|Publication number||US4052584 A|
|Application number||US 05/681,754|
|Publication date||Oct 4, 1977|
|Filing date||Apr 29, 1976|
|Priority date||Apr 29, 1976|
|Also published as||CA1068793A, CA1068793A1, DE2718156A1, DE2718156C2|
|Publication number||05681754, 681754, US 4052584 A, US 4052584A, US-A-4052584, US4052584 A, US4052584A|
|Original Assignee||Bell Telephone Laboratories, Incorporated|
|Export Citation||BiBTeX, EndNote, RefMan|
|Patent Citations (4), Non-Patent Citations (1), Referenced by (15), Classifications (20)|
|External Links: USPTO, USPTO Assignment, Espacenet|
The present invention relates to a method and an apparatus for cutting insulating materials. In particular, the present invention is directed to cutting quartz crystal plates for use in electromechanical filters and resonators.
Wire electro-erosion machining is a known process for cutting conducting materials by means of a wire electrode. In such a known method and apparatus, a continuously moving copper wire is positioned proximate to the conducting material to be cut. A difference in potential is imposed between the wire and the material while a liquid solution, e.g., deionized water, is fed coaxially to the wire. A multitude of electric discharges occurs between the wire and the material causing a cut in such material by electro-erosion. This known technique results in a contact-free machining process without exerting force on the conducting material. Simple as well as complex patterns can be achieved in accordance with this prior art arrangement. However, the latter is limited in its applicability to conducting workpieces made, for example, of steel or copper. This known method is inapplicable for cutting insulating materials such as quartz plates.
A known method for cutting piezoelectric crystals is described by W. P. Mason in "Piezoelectric Crystals and their Application to Ultrasonics", 1950, pages 167-168. In accordance with this method, cutting is performed by a wet-string type saw consisting of a plurality of endless strings running over pulleys. After cutting a crystal, the edges of such formed crystal plates must be ground to give a flat and straight edge finish. This method is adequate for cutting crystal plates. However, the frequency of such plates must be further adjusted by modifying the plates' dimensions. In other words, this prior art method and apparatus provides rough or uneven cuts and may cause undesirable stresses in the crystal. Although such a known method is acceptable for certain applications, it cannot be easily used where a very thin plate of quartz has to be cut in accordance with a predetermined pattern.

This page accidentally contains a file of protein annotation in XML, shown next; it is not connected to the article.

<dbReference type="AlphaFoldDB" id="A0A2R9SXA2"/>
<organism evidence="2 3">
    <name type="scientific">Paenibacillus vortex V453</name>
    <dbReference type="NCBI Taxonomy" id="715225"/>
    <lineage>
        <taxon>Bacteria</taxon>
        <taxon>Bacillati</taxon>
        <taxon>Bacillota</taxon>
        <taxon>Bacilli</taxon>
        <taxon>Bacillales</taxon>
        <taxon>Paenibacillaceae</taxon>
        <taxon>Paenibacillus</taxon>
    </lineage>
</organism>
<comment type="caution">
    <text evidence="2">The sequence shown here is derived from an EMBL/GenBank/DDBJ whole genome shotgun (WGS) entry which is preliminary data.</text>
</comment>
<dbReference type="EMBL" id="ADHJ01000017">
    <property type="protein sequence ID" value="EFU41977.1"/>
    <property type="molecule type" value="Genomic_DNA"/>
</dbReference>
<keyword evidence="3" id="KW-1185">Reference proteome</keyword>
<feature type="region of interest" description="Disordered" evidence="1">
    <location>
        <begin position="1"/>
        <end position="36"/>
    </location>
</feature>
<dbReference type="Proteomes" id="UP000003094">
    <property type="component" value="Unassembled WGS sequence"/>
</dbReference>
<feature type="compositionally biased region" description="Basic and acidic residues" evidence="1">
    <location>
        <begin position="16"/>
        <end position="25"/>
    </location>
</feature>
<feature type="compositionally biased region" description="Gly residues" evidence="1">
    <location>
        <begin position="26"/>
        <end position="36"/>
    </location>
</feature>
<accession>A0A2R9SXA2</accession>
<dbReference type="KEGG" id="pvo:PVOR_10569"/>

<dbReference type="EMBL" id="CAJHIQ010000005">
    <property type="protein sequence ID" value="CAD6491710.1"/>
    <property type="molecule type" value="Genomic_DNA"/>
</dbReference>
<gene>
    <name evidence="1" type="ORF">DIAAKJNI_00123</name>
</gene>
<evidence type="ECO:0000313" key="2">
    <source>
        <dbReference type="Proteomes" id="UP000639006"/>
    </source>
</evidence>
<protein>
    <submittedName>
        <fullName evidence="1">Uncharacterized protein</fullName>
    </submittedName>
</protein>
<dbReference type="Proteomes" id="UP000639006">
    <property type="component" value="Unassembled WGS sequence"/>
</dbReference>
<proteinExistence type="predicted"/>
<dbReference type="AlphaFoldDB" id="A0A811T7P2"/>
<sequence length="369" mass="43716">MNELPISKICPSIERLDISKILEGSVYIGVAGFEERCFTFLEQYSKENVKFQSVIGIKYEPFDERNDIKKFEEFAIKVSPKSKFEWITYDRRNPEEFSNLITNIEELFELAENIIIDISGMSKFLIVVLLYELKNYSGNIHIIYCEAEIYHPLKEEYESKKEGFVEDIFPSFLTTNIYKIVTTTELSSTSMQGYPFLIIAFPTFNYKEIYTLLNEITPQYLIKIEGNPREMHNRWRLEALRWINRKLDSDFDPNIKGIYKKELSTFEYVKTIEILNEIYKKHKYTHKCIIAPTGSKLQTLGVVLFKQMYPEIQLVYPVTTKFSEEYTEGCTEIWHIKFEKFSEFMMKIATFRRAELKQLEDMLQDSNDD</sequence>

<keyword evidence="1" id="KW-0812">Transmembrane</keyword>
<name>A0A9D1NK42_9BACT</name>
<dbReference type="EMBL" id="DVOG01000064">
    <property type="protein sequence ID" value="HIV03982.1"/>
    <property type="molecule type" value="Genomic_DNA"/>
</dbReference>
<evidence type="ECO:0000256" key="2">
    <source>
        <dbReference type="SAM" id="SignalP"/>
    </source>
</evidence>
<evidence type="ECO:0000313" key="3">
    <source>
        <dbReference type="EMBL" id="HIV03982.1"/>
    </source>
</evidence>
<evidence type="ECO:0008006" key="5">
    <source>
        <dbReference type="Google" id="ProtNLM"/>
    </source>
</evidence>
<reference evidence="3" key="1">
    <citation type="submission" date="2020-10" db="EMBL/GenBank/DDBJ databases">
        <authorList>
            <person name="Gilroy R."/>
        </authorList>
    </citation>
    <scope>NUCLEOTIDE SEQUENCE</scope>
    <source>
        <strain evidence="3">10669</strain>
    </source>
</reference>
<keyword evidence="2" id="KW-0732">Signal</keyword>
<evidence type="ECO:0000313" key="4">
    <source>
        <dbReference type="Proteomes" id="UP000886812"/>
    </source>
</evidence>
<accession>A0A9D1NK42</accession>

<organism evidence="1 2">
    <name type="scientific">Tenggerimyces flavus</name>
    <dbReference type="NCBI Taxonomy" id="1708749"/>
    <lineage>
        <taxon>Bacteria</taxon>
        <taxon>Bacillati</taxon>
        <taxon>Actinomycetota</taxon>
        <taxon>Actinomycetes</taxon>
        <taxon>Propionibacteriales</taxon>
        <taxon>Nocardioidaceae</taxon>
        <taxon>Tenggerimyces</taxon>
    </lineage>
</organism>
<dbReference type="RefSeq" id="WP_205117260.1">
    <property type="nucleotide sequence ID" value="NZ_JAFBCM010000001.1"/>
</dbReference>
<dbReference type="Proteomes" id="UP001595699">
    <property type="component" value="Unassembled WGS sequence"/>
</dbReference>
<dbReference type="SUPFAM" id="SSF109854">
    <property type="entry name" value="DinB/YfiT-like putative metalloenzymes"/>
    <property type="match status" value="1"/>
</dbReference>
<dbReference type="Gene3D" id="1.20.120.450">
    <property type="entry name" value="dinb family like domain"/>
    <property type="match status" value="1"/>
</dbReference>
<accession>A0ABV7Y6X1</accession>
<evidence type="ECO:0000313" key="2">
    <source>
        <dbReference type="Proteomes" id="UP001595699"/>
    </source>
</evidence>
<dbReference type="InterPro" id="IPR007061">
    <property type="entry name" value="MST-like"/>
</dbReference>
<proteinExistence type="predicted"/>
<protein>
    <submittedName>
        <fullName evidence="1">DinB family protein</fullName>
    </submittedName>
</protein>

The foregoing problems are solved in accordance with an embodiment of the present invention wherein a method for cutting insulating material comprises the steps of covering a surface of the insulating material with a conductive layer, mounting the insulating material on a base coupled to a displacement-control unit, positioning a cutting member against the insulating material in a direction substantially perpendicular to the base, moving the cutting member along that direction, imposing a potential difference between the cutting member and the conductive layer, supplying a liquid solution at the cutting site between the cutting member and the conductive layer, and monitoring member deviations proximate the cutting site during the moving step for controlling the displacement-control unit.
In a particular illustrative embodiment of the present invention, the cutting member comprises a thin metallic wire having a plurality of diamond particles embedded therein, and the insulating material is quartz.
An illustrative embodiment of an apparatus for cutting insulating material according to the foregoing method comprises a base for supporting the insulating material, the material having a conductive layer on the surface thereof, a displacement-control unit coupled to the base for selectively moving the base, a cutting member positioned against the insulating material in a direction substantially perpendicular to the base, a rotating arrangement for moving the cutting member along that direction, a potential source for imposing a potential difference between the cutting member and the conductive layer, a reservoir for supplying a liquid solution at the cutting site between the cutting member and the conductive layer, a gap detector for generating control signals in response to distance variations between the cutting member and the conductive layer at the cutting site for controlling the displacement-control unit and a sensing device for detecting tensions on the cutting member for controlling the gap detector.
One object of the present invention is to achieve a highly accurate method and an apparatus for cutting insulating material according to a predetermined path or pattern.
Another object of the present invention is to realize a method and an apparatus for cutting thin insulating material while monitoring tensions on the cutting member thereby preventing it from breaking.